Gem of the Ocean starts slowly, and takes a long time setting up all the characters and power dynamics. Though Wilson’s monologues are long, the scenes are short, and are punctuated by canned drumming, designed by Christopher Kriz. If there is a flaw in this production, it’s that the effect does not build, but mainly that’s because Wilson couldn’t pass up the chance to use the chronologically first installment of his century cycle for world-building, as well as social commentary. After the first forty minutes, I was wondering when the plot would start. However, to director Ron OJ Parson and his cast’s credit, the exposition and character moments we get instead, are fascinating. Scenic designer Jack Magraw and muralist Dorian Sylvain have supplied Aunt Ester with a home both massive and comfortable. Since the kitchen flows undivided into the living areas, conversation often turns to and takes place over food, allowing for intimacy and fellowship among the characters, except Caesar, who’s the guest from Hell.

DSC_5067
Steve Schine, A.C. Smith, and Tyla Abercrumbie

A smug, condescending bully, Caesar’s easy to hate, but Anderson delivers a monologue in which he describes his origins in such a way that his resilience and tenacity, at least, are impossible not to admire. His problem, the other characters say, is that he thinks he’s the only person in the world who’s not stupid. He’ll harangue people for not following the law, describe how he defied it when it was in his interest to do so and upholds it now that his position has changed, and still expects to be regarded as a moral authority. He provides Abercrumbie and Haynes with a strong opponent to play off of during their journey to making peace with themselves, as they’re both sympathetic and confused, though based on Abercrumbie’s performance, I’m not sure why Eli and Solly think Black Mary’s like her brother. She seems proud, temperamental, and a little disdainful, but never selfish. Haynes shows Citizen’s great vulnerability, but also his sense of justice and empathy. Smith and Wilson are perfect as old heroes who still have some fight left in them, with Wilson totally believable as a gold-hearted stubborn eccentric, and Smith employing his rich, resonating voice for a famous poem about musical fruit, which could alone enshrines this production in the audiences’ hearts forever.

Jacqueline Williams, Alfred Wilson
Jacqueline Williams and Alfred Wilson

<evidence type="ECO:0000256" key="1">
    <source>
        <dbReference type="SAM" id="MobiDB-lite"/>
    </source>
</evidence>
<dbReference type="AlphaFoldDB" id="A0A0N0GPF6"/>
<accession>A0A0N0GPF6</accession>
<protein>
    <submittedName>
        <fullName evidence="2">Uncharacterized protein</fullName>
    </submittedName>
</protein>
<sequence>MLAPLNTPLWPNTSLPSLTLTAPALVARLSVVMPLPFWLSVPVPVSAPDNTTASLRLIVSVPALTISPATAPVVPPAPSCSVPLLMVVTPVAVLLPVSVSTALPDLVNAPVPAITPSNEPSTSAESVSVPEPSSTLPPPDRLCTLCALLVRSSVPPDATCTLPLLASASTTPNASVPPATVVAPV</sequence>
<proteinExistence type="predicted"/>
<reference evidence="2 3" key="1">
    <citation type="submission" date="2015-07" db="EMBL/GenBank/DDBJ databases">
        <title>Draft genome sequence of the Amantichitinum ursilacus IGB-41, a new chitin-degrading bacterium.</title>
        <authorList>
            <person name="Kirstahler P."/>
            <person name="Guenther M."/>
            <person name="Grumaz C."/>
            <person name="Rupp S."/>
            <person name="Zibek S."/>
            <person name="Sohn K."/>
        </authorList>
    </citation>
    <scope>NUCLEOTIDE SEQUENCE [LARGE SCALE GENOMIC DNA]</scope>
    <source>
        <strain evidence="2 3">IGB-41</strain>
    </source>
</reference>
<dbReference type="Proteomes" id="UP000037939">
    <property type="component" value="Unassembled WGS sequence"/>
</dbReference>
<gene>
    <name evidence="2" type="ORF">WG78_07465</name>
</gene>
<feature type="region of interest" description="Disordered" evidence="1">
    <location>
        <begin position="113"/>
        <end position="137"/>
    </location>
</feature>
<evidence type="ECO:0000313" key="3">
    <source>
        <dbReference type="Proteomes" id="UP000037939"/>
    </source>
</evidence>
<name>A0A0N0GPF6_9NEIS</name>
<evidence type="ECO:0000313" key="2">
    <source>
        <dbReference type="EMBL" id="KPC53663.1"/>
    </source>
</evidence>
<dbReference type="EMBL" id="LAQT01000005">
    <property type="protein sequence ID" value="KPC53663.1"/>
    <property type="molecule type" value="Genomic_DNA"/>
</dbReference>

The biggest hero of Court’s Gem of the Ocean is Jacqueline Williams, who stepped in at the last minute after the actress who played Aunt Ester during rehearsals had a medical issue. Just as Aunt Ester instantly forges a warm, close relationship with Citizen, Williams has a strong bond of trust with the rest of the cast. Only shaky on a few of her hundreds of lines, Williams’ Aunt Ester is not only a repository of wisdom (and unsolicited cooking advice), but quick-witted and crafty. Whether she is magical is debatable: other plays say she’s hundreds of years old, but she says Ester was not her original name, and she has been trying to convince Black Mary to succeed her. When she sends Citizen on a quest, she says it’s just to build his confidence, and there is no real power in the objects he’s searching for, but the awe-inspiring projections, sound, and lighting during his voyage on the Gem of the Ocean share some, but not all, of his experience with the objective audience. The ambiguity of her nature is tied to the philosophical questions the characters grapple with: what does it mean to be free? What would they do with power? Not be like Caesar, surely. But what can an individual do to overturn pervasive racial injustice? Aunt Ester’s advice is that it’s impossible to understand everything. Rather than try to figure it all out, appreciate life’s mysteries, and when you’ve learned life’s value, you can do good.

Highly Recommended

Jacob Davis

This show has been Jeff recommended.

Playing at Court Theatre, 5535 South Ellis Avenue, Chicago. Tickets are $45-65; to order, call 773-753-4472 or visit CourtTheatre.org. Performances are Wednesdays and Thursdays at 7:30 pm, Fridays at 8:00 pm, Saturdays at 3:00 pm and 8:00 pm, and Sundays at 2:30 pm and 7:30 pm through October 11. Running time is three hours, with one intermission.